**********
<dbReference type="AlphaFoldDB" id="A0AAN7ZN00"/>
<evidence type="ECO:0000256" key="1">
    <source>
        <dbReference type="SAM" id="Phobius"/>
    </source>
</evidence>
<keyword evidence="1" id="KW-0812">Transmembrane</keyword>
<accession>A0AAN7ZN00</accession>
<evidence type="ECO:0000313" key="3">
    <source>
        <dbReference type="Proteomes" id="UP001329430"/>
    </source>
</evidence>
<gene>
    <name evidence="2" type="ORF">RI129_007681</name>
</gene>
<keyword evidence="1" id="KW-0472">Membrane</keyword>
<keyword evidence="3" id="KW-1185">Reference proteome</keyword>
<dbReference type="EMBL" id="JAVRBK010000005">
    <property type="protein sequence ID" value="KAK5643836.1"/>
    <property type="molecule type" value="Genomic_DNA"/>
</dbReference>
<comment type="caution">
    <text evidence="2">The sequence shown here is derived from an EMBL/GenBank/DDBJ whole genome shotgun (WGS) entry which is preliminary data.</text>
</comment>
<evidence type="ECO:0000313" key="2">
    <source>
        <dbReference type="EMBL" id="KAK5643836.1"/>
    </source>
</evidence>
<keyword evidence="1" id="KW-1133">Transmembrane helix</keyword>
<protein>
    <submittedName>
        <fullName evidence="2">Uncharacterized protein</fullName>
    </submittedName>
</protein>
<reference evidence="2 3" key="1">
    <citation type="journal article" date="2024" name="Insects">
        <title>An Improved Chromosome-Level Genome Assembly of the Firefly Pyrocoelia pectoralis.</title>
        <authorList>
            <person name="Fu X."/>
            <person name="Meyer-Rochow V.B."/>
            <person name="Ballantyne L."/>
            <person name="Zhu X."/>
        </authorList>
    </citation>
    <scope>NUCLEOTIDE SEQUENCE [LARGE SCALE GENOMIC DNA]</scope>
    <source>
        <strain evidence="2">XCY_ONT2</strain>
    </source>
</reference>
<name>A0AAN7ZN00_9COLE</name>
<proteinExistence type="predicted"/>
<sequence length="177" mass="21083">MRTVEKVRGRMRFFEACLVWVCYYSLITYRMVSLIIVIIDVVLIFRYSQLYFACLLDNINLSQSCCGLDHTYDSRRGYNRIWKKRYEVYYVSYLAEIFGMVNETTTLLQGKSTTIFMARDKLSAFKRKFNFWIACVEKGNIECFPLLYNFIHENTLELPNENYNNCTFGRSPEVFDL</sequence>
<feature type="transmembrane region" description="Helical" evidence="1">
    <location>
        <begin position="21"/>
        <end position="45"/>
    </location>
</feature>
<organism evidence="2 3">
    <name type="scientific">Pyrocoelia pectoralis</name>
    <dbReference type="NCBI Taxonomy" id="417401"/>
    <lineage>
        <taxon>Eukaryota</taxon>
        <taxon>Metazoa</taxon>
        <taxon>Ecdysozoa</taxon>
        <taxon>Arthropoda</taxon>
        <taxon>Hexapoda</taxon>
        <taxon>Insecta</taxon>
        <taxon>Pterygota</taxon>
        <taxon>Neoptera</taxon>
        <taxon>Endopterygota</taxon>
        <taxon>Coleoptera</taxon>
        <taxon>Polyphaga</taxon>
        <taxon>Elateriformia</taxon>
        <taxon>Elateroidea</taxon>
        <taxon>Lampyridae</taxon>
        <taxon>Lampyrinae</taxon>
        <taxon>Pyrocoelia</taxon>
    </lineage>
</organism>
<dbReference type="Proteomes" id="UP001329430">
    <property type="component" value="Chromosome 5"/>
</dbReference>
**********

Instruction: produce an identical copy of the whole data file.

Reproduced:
<dbReference type="AlphaFoldDB" id="A0AAN7ZN00"/>
<evidence type="ECO:0000256" key="1">
    <source>
        <dbReference type="SAM" id="Phobius"/>
    </source>
</evidence>
<keyword evidence="1" id="KW-0812">Transmembrane</keyword>
<accession>A0AAN7ZN00</accession>
<evidence type="ECO:0000313" key="3">
    <source>
        <dbReference type="Proteomes" id="UP001329430"/>
    </source>
</evidence>
<gene>
    <name evidence="2" type="ORF">RI129_007681</name>
</gene>
<keyword evidence="1" id="KW-0472">Membrane</keyword>
<keyword evidence="3" id="KW-1185">Reference proteome</keyword>
<dbReference type="EMBL" id="JAVRBK010000005">
    <property type="protein sequence ID" value="KAK5643836.1"/>
    <property type="molecule type" value="Genomic_DNA"/>
</dbReference>
<comment type="caution">
    <text evidence="2">The sequence shown here is derived from an EMBL/GenBank/DDBJ whole genome shotgun (WGS) entry which is preliminary data.</text>
</comment>
<evidence type="ECO:0000313" key="2">
    <source>
        <dbReference type="EMBL" id="KAK5643836.1"/>
    </source>
</evidence>
<keyword evidence="1" id="KW-1133">Transmembrane helix</keyword>
<protein>
    <submittedName>
        <fullName evidence="2">Uncharacterized protein</fullName>
    </submittedName>
</protein>
<reference evidence="2 3" key="1">
    <citation type="journal article" date="2024" name="Insects">
        <title>An Improved Chromosome-Level Genome Assembly of the Firefly Pyrocoelia pectoralis.</title>
        <authorList>
            <person name="Fu X."/>
            <person name="Meyer-Rochow V.B."/>
            <person name="Ballantyne L."/>
            <person name="Zhu X."/>
        </authorList>
    </citation>
    <scope>NUCLEOTIDE SEQUENCE [LARGE SCALE GENOMIC DNA]</scope>
    <source>
        <strain evidence="2">XCY_ONT2</strain>
    </source>
</reference>
<name>A0AAN7ZN00_9COLE</name>
<proteinExistence type="predicted"/>
<sequence length="177" mass="21083">MRTVEKVRGRMRFFEACLVWVCYYSLITYRMVSLIIVIIDVVLIFRYSQLYFACLLDNINLSQSCCGLDHTYDSRRGYNRIWKKRYEVYYVSYLAEIFGMVNETTTLLQGKSTTIFMARDKLSAFKRKFNFWIACVEKGNIECFPLLYNFIHENTLELPNENYNNCTFGRSPEVFDL</sequence>
<feature type="transmembrane region" description="Helical" evidence="1">
    <location>
        <begin position="21"/>
        <end position="45"/>
    </location>
</feature>
<organism evidence="2 3">
    <name type="scientific">Pyrocoelia pectoralis</name>
    <dbReference type="NCBI Taxonomy" id="417401"/>
    <lineage>
        <taxon>Eukaryota</taxon>
        <taxon>Metazoa</taxon>
        <taxon>Ecdysozoa</taxon>
        <taxon>Arthropoda</taxon>
        <taxon>Hexapoda</taxon>
        <taxon>Insecta</taxon>
        <taxon>Pterygota</taxon>
        <taxon>Neoptera</taxon>
        <taxon>Endopterygota</taxon>
        <taxon>Coleoptera</taxon>
        <taxon>Polyphaga</taxon>
        <taxon>Elateriformia</taxon>
        <taxon>Elateroidea</taxon>
        <taxon>Lampyridae</taxon>
        <taxon>Lampyrinae</taxon>
        <taxon>Pyrocoelia</taxon>
    </lineage>
</organism>
<dbReference type="Proteomes" id="UP001329430">
    <property type="component" value="Chromosome 5"/>
</dbReference>